Sunday, April 7, 2019

Mrs. Catherine Donovan, Dressmaker to the NYC Elite

Irish–born dressmaker to New York’s elite, Mrs. Catherine Donovan (1826?-1906), studied fashion in Paris. Donovan created her gowns in her fashionable shop and showroom in New York. By 1900, she was located on Madison Avenue. In addition to her designs, which were heavily influenced by French couturiers, she also sold gowns by Worth and Pingat. In her use of materials and her design idioms, she favored the historical references employed by her French contemporaries.



Numerous evening, and afternoon dresses, and ball gowns survive in North American museum collections, and they frequently come up in auctions as well. It is clear that Donovan was able to provide a wide variety of styles for her discriminating and affluent customers.

As noted by the Philadelphia Museum of Art
“After her death in 1906, Irish-born Catherine Donovan was described by the New York Times as "the pioneer dressmaker of the 400," for dressing New York's social elite known as the "400." She owned a building on Madison Avenue at 40th Street, where she sold imported gowns from leading Paris couturiers such as Charles Frederick Worth and Emile Pingat. At least once, her employees' baggage was seized at U.S. customs on suspicion of smuggling. It was common practice for seized goods to be auctioned publicly, and in 1893 over five hundred people attended an auction of Worth, Pingat, and other gowns seized from Donovan.”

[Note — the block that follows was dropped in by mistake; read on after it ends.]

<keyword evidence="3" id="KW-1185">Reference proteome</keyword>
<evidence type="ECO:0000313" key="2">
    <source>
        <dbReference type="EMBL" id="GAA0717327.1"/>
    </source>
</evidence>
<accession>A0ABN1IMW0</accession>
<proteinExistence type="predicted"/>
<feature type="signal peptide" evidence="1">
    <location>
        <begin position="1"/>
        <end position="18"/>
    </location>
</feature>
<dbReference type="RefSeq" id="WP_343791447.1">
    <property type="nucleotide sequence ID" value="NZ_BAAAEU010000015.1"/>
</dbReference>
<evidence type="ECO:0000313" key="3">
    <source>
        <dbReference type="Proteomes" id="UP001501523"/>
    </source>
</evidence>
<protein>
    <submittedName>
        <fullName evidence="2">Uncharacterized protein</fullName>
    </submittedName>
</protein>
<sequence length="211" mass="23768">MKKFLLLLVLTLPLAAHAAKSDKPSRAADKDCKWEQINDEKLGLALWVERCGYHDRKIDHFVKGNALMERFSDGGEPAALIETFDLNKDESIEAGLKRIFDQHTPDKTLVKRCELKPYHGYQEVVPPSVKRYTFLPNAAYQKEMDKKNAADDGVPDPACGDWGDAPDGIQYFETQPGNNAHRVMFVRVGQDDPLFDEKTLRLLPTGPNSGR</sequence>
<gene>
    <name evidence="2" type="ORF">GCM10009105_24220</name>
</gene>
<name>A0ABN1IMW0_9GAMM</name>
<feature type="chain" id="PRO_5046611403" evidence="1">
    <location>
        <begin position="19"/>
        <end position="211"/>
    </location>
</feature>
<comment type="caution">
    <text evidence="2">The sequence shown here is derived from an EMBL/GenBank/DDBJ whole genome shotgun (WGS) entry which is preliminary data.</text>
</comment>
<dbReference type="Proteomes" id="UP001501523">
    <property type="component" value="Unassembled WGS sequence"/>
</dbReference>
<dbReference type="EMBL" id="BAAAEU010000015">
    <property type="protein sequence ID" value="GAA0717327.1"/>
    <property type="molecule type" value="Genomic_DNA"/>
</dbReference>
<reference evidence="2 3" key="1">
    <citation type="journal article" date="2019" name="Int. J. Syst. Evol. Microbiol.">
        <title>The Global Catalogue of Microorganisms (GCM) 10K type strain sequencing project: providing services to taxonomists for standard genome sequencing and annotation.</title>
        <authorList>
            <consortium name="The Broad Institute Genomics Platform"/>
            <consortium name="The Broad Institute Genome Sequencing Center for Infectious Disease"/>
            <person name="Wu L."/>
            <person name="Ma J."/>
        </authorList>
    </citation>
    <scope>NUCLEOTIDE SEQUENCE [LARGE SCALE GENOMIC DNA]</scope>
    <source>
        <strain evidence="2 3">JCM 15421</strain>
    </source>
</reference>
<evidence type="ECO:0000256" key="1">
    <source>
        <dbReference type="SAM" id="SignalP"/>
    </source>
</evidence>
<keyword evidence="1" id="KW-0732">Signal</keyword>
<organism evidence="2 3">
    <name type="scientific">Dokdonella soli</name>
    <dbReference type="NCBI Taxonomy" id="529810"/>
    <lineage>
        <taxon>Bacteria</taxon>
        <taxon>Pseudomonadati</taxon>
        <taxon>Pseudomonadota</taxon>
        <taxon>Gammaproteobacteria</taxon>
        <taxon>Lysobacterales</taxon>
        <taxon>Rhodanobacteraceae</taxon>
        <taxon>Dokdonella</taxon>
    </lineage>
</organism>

This evening ensemble (bodice and skirt), c. 1885, looks to France for inspiration, as well as historical references from the 17thand 18thcentury. The ensemble features a flowered, striped pale blue silk moiré, pale blue silk satin, and ecru lace at the Philadelphia Museum of Art (http://www.philamuseum.org/collections/permanent/176664.html)

Here, a red and ivory checked cotton dress, complete with ivory cotton dickie, c. 1885 from the Metropolitan Museum of Art.